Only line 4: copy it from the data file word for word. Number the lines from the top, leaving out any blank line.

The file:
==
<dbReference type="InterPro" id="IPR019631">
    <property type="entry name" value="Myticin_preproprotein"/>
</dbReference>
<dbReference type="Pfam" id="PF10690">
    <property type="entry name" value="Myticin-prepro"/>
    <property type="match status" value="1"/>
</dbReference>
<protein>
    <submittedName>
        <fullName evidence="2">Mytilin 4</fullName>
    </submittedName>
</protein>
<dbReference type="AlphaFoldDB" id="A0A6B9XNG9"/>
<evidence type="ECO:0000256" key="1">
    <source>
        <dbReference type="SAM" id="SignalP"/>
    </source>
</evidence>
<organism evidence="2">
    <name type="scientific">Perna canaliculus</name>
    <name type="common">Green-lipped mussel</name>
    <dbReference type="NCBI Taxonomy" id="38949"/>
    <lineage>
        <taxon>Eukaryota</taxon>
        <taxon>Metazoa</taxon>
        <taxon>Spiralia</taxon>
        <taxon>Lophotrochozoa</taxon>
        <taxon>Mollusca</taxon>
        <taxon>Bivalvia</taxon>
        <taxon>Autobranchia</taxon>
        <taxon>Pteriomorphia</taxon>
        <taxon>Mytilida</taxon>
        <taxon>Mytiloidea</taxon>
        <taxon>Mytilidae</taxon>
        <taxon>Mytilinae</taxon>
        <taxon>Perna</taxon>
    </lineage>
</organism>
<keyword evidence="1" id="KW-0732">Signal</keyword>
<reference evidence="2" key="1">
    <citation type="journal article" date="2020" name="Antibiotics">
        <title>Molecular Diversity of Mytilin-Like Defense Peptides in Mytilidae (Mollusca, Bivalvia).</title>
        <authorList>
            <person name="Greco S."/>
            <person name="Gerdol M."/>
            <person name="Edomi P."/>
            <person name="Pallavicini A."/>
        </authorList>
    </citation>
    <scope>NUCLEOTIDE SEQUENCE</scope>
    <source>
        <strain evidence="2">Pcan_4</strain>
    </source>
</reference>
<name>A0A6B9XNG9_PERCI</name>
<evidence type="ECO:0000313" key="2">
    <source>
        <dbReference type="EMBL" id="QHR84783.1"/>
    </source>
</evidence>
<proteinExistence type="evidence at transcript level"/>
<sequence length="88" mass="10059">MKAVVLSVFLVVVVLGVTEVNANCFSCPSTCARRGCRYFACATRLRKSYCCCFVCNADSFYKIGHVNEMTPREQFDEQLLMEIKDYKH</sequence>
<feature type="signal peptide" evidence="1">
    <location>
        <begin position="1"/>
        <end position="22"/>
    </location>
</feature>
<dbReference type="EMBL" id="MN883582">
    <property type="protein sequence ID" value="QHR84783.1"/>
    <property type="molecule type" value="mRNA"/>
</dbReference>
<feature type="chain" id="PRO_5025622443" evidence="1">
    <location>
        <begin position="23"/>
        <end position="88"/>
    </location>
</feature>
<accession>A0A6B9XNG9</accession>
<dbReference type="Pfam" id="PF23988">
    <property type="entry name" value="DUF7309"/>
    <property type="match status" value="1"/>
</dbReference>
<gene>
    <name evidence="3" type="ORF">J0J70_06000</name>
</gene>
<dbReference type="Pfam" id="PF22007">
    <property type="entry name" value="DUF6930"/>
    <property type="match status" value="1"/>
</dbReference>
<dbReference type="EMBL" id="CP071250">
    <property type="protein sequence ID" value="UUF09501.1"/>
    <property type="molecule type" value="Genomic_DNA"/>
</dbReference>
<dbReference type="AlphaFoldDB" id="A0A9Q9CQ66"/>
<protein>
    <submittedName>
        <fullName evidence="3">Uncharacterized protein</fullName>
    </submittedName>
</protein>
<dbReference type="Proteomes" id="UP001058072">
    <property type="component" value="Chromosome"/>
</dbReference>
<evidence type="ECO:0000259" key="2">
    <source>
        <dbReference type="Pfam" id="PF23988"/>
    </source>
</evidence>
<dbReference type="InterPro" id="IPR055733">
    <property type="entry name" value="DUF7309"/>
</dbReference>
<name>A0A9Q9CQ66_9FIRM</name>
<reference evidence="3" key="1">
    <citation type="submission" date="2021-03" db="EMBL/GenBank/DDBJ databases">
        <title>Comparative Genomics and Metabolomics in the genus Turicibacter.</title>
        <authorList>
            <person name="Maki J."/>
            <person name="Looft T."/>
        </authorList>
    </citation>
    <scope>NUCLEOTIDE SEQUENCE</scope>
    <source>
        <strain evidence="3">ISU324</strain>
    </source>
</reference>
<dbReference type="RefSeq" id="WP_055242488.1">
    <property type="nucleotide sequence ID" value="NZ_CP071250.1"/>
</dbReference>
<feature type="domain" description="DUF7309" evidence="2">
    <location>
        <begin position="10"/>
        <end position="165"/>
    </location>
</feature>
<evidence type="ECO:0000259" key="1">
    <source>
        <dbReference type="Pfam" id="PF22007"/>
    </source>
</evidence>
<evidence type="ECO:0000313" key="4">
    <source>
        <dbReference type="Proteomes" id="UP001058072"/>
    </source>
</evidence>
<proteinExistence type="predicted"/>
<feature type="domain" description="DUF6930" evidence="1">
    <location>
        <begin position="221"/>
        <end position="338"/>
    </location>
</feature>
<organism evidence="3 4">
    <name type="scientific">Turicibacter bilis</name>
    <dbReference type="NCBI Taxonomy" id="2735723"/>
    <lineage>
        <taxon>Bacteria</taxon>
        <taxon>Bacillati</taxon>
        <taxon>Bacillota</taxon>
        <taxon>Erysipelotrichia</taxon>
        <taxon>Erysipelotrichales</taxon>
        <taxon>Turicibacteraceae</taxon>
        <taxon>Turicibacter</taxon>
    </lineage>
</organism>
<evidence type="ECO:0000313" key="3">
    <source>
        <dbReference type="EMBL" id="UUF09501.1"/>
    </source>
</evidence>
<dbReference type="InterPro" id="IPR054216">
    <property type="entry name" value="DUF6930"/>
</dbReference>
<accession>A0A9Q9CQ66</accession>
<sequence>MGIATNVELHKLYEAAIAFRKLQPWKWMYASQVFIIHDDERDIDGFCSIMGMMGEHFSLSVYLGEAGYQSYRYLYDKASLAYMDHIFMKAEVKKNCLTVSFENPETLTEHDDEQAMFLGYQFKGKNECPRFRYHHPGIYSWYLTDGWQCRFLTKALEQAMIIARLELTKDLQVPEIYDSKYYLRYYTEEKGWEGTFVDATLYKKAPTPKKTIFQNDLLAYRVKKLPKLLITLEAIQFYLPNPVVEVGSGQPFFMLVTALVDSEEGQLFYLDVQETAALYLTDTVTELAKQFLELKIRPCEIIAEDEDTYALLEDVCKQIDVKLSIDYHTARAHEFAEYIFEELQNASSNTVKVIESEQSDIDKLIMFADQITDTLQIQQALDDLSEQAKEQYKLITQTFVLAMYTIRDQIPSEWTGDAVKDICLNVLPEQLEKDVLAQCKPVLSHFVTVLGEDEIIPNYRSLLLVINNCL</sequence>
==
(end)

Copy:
<dbReference type="Pfam" id="PF10690">